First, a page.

While negotiators work through the night at COP21 in Paris, Michel M Liès, Group CEO of Swiss Re, blogs on the importance of building climate resilience.
Agreeing how to get the world on a ‘two degrees pathway’ is at the heart of the climate change negotiations. This is essentially saying that to avoid the most dangerous effects of global warming we must minimize the average global temperature rise to 2°.
And even if we do limit global warming to within this threshold, some regions of the world will still suffer severe consequences resulting from an increase in extreme weather events, sea level rise, changes in growing patterns of crops and the spread of diseases.
We know that without urgent and sustained action we run the real risk of four degrees Celsius or more of global warming by the end of the century. You only have to think back to Hurricane Sandy to understand what that might entail. On Sandy’s long path from the Caribbean up along the U.S. east coast and into Canada in 2012, more than 200 people lost their lives. Sandy also cost the affected economies billions of dollars in damaged infrastructure and lost revenues – where insured losses alone amounted to USD 36bn.
Often though, it’s the most vulnerable societies that are the hardest hit, impacting hard-earned development gains and obstructing economic growth.
At Swiss Re we have developed a range of services to support different kinds of communities hit by natural disasters, based on the nature of the environment and area in which they live.
In Sub-Saharan Africa, for instance, droughts are becoming a major problem for farmers, be it small holders or large-scale commercial. Insurance can reduce big economic risks, by bridging the gap in the financial systems. With the products we offer, banks maintain their confidence to issue loans to small holders, providing the liquidity they need to survive.
A wider involvement of the private sector is key to ensure more insurance services are scaled up and the most vulnerable communities are covered. National-level government leadership on adaptation is of critical importance in this field. Only bold supportive policy environments can catalyze broader private sector engagement and facilitate scale-up and replication of effective approaches which are already underway.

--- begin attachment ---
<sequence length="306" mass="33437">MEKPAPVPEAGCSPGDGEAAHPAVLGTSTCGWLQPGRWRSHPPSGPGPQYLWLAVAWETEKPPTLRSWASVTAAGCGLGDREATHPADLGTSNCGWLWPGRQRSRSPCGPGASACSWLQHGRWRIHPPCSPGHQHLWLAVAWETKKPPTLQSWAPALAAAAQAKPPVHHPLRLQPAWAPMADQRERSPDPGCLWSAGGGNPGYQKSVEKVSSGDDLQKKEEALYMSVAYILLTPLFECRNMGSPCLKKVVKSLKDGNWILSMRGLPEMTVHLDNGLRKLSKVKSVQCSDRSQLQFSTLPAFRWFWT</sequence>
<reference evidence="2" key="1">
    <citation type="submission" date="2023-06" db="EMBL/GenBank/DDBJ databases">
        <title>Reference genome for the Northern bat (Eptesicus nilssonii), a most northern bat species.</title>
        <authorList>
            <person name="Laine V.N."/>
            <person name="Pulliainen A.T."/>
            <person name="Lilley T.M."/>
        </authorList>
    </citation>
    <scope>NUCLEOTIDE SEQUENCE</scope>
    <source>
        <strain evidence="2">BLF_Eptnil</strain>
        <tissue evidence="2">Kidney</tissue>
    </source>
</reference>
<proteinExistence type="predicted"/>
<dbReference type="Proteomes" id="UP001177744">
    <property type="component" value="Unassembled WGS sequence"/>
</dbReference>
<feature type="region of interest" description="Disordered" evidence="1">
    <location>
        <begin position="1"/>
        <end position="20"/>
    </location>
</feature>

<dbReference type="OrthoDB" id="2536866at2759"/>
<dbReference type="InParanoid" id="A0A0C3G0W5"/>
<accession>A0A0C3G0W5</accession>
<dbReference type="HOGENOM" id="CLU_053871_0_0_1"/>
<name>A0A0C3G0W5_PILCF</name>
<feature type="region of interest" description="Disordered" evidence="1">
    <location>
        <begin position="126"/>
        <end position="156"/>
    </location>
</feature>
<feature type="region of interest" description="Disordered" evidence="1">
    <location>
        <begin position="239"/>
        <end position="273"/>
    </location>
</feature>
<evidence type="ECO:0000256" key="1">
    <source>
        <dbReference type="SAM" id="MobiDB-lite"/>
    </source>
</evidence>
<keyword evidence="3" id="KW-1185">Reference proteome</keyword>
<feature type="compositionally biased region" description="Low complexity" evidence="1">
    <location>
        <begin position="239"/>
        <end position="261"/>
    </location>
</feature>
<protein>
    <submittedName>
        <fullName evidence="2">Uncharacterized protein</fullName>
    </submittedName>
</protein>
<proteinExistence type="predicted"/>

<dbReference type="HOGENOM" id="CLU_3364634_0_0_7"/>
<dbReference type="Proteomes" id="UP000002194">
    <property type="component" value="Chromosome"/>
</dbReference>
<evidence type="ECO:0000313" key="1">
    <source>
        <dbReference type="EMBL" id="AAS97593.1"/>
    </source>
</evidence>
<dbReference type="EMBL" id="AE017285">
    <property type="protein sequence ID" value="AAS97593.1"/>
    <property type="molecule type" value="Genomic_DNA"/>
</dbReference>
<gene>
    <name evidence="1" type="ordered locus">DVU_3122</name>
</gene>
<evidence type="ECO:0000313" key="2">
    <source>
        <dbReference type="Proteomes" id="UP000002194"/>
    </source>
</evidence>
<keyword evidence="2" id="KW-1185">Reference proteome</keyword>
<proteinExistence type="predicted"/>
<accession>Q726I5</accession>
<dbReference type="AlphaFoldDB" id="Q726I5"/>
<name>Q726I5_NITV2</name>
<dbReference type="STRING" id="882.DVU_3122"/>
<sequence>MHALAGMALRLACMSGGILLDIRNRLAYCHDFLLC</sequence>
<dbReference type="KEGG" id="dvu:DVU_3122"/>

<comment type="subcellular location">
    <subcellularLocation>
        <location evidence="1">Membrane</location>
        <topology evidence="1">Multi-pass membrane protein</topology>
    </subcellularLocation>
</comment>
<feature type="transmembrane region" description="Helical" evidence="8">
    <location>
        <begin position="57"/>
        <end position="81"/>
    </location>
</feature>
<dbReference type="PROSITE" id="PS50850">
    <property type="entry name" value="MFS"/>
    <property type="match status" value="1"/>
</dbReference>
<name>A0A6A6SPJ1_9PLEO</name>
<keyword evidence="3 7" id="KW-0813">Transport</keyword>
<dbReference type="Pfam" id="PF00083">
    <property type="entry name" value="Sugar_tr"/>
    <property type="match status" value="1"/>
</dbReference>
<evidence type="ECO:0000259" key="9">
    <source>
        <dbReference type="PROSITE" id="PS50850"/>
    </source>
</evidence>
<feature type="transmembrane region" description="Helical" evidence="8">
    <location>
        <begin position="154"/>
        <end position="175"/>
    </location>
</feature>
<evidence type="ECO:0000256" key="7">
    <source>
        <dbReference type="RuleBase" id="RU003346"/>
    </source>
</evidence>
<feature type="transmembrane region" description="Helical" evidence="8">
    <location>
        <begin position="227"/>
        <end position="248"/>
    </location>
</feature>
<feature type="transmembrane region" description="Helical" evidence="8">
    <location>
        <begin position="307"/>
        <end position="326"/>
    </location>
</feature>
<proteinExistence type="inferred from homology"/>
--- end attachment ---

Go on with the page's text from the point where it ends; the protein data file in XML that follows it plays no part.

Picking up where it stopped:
Nevertheless, building climate resilience is not just about how we support others; Swiss Re is also working very hard to minimize its own carbon footprint. That is one of the reasons why we’ve signed up to the RE100. It’s only by actively supporting the drive towards a low carbon future that we as corporate citizens can also take advantage of the growing market that exists with these climate change solutions. Collaboration between businesses, governments and communities will be essential to deliver workable adaptation solutions. This will not only improve quality of life in the short term, but ensure that lives are being protected well into the future.
This piece was originally published on December 2, 2015, in the We Mean Business special COP21 series The Bottom Line.
Latest from Twitter
Our #RE100 companies in Japan are calling for the Japanese government to ramp up ambition on renewable power to a 5… https://t.co/WfZZWk0sGc1 hour ago
Congratulations to our newest #RE100 member @PNCBank on joining us with a commitment to source 100% renewable elect… https://t.co/zztnPT0Ura2 hours ago
This is business leadership! 20 #RE100 members in Japan call for policymakers to increase Japan's renewable elect… https://t.co/pA6XNOsvGF7 hours ago